Florian Hecker


3 JUN · 18H30 · Florian Hecker
Analysis, Resynthesis, Synopsis

Moderator · Diogo Tudela

This session features a range of projects embracing a practical and theoretical engagement with Analysis and Resynthesis: concepts stemming from research in audiology, psychoacoustics, and signal processing. These will be examined as tools, creating a ‘subject,’ a protagonist of the works presented here. Synthetic sound is a sensuous yet highly formulated matter that escapes linguistic description, and that affords, through its encounter, potential repercussions on other material forms.

I consider synthetic sound as an Immaterial, a new material permanently ‘in the making,’ referring directly to a problematic staged by design theorist Thierry Chaput and philosopher Jean-François Lyotard in the exhibition Les Immatériaux at the Centre Pompidou, Paris, 1985. While Les Immatériaux did not address sonic matter per se, it proposed, as central questions, the problems of translation and representation of the unrepresentable, the synthesis of materials, and the semantic reconstruction of perceptual objects.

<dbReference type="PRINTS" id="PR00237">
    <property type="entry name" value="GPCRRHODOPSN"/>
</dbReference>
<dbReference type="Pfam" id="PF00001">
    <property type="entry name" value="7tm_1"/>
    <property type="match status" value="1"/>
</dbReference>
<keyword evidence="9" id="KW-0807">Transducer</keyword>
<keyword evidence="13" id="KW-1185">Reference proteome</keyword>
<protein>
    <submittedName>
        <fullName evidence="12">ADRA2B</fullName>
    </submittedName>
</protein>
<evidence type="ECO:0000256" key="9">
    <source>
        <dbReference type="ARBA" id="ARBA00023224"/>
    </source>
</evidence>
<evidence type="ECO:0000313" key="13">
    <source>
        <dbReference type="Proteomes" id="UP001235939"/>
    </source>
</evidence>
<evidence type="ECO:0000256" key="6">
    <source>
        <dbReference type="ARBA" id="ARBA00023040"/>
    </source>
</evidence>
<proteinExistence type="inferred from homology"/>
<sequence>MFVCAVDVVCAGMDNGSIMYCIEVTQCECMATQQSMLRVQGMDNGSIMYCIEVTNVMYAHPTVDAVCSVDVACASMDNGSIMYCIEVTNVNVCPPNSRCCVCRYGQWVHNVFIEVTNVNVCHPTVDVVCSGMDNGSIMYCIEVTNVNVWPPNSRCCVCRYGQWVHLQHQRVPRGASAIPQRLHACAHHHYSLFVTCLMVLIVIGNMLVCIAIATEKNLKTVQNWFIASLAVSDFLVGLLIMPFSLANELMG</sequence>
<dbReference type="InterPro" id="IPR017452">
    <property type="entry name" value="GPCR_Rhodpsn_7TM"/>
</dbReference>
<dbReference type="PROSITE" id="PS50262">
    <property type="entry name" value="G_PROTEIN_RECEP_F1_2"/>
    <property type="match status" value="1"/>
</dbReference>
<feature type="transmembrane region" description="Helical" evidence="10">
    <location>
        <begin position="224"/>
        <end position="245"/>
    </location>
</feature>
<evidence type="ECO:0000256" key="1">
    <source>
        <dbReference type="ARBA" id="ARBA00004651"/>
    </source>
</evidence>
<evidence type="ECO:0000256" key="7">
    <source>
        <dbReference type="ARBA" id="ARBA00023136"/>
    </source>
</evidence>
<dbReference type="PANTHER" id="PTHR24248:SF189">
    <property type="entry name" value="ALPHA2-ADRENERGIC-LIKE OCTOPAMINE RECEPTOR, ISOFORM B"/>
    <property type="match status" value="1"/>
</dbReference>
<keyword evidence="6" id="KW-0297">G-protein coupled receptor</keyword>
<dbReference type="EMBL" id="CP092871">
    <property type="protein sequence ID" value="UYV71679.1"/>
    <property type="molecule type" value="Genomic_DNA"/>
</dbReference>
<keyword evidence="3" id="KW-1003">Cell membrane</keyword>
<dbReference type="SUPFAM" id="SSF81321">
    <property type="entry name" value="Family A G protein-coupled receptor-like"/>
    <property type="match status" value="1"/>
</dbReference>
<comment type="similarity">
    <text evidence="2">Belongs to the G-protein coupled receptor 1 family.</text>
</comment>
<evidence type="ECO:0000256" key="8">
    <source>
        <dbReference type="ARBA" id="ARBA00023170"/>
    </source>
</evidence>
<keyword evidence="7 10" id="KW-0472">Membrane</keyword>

Florian Hecker is an artist whose projects include electroacoustic sound works and multi-sensory installations and performances. His work has been released on labels including Editions Mego, Pan, Rephlex, Tochnit Aleph and Warner Classics, and he has collaborated on projects with Cerith Wyn Evans, Aphex Twin, Russell Haswell, Mark Leckey, and Reza Negarestani. Hecker’s artistic practice explores avant-garde trajectories of modernity in performance art, installation and psychoacoustics. Recent projects include major solo exhibitions and performances that stage shifting notions of timbre, sound as an Immaterial, and objective-physical stimuli with their psychological and physical impact. Key to this field is the unresolved nature of our’ objects of hearing’. Here Hecker’s research considers new aspects of timbre related to machine listening, their measurement and cultural significance. In line with the history of the quantification of sensation, since the late 19th-century timbre that is described by what the Canadian psychologists Albert Bregman and Steve McAdams have phrased as a ‘multidimensional waste-basket category’ for everything intractable to analysis.